Words by Sean Moeller, Illustration by Johnnie Cluney, Sound engineering by Mike Gentry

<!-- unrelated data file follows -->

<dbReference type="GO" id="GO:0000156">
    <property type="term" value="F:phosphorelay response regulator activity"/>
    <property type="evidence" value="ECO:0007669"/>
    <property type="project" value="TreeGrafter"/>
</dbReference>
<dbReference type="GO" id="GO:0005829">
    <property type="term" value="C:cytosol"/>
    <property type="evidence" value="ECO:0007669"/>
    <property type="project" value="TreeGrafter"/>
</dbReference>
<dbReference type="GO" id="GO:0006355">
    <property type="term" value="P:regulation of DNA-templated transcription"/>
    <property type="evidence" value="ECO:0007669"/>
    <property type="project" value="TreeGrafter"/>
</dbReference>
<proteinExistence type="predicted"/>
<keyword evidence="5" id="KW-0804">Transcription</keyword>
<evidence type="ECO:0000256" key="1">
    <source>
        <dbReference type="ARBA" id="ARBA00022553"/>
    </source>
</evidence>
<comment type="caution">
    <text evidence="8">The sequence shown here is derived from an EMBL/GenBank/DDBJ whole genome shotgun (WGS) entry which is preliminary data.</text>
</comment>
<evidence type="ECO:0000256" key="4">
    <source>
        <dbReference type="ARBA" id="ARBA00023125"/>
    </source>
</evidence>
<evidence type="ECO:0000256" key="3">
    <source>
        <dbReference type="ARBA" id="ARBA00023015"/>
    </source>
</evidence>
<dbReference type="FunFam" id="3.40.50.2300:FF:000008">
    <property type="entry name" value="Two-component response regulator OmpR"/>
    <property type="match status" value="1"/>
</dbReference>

Sam Quinn let's us tag along to all of his most discomforting moments. Although it's time-delayed, we get to experience - it feels - all of the wrongs that he's made and all of the unhappiness that it's caused him. The Tennessean, formerly of The Everybodyfields, sounds as if he's primarily made out of sorrows and some kind of cascading, sun-setting light that gives every part of his language and melody an auburn glow that gives off a mewling whimper, something much different than howling at a moon, though the sentiment is almost the same. Quinn seems to be bound to his struggles and to all of the poor choices that he's made through the years and certainly not blinded by them. We're guessing that he doesn't budget for too many sorries happening or needing to happen, but it does lead to the kinds of heartaches that the man puts into his songs - these brilliantly weeping scenes of one guy trying to get through this life independently, but still having way too many run-ins with love to be very successful with the approach. On the song "Fanboy," from Quinn's excellent solo debut, "The Fake That Sunk A Thousand Ships," "I woke up dreaming that I was asleep/That's the first time in so very long/There was fire in my veins and today I'm gonna use it all/The heart it was beatin/My fingers were feelin/They're playin Wings on the radio/Sometimes you don't know why you just know that you know/I never needed anyone except myself/Now I'm using the things I have left/The things I know that I'll forget." In this song and many others, his character comes off as being saddled with the reputation of being without, of just getting gutted and gutted until there's a casual numbness to it. It's at this point where Quinn can then convey the hurt into these glorious tapestries and yarns that just keep spinning from his mouth - the unabridged and nearly one-sided tales of what all went awry and where everything stands now, and that's in kind of a crappy place. It's a place where the walk down to the convenience store, with his lighter slipped into his pocket so that the second he gets out of the door, he can tear the cellophane wrapping from the new pack of smokes and inhale that friendly drug, is so sweet and meaningful. It needs to be told, sung about, because it's become an important part of his day. "Oceans," a new song recorded here for the first time, is a narrative that rambles in a precise manner - every piece and every second needed - until we get to the part where this trip to the Quik Trip happens and those cigarettes are purchased, likely with some crumbled up bills that took some serious scrounging to come across. Quinn sings, "Back to my room, turn on the TV/Sit on the foot of the bed…/I know what I said on the telephone/This door is not open for the view/Too many buildings in the way/Still the salt, it finds my wounds," and we're staring directly into the eyes of his sorrows, as the song ends seconds after this final utterance. When Quinn's done with us, we feel as gutted as he is, as if we've done things to contribute to these sad outcomes. This was a group effort.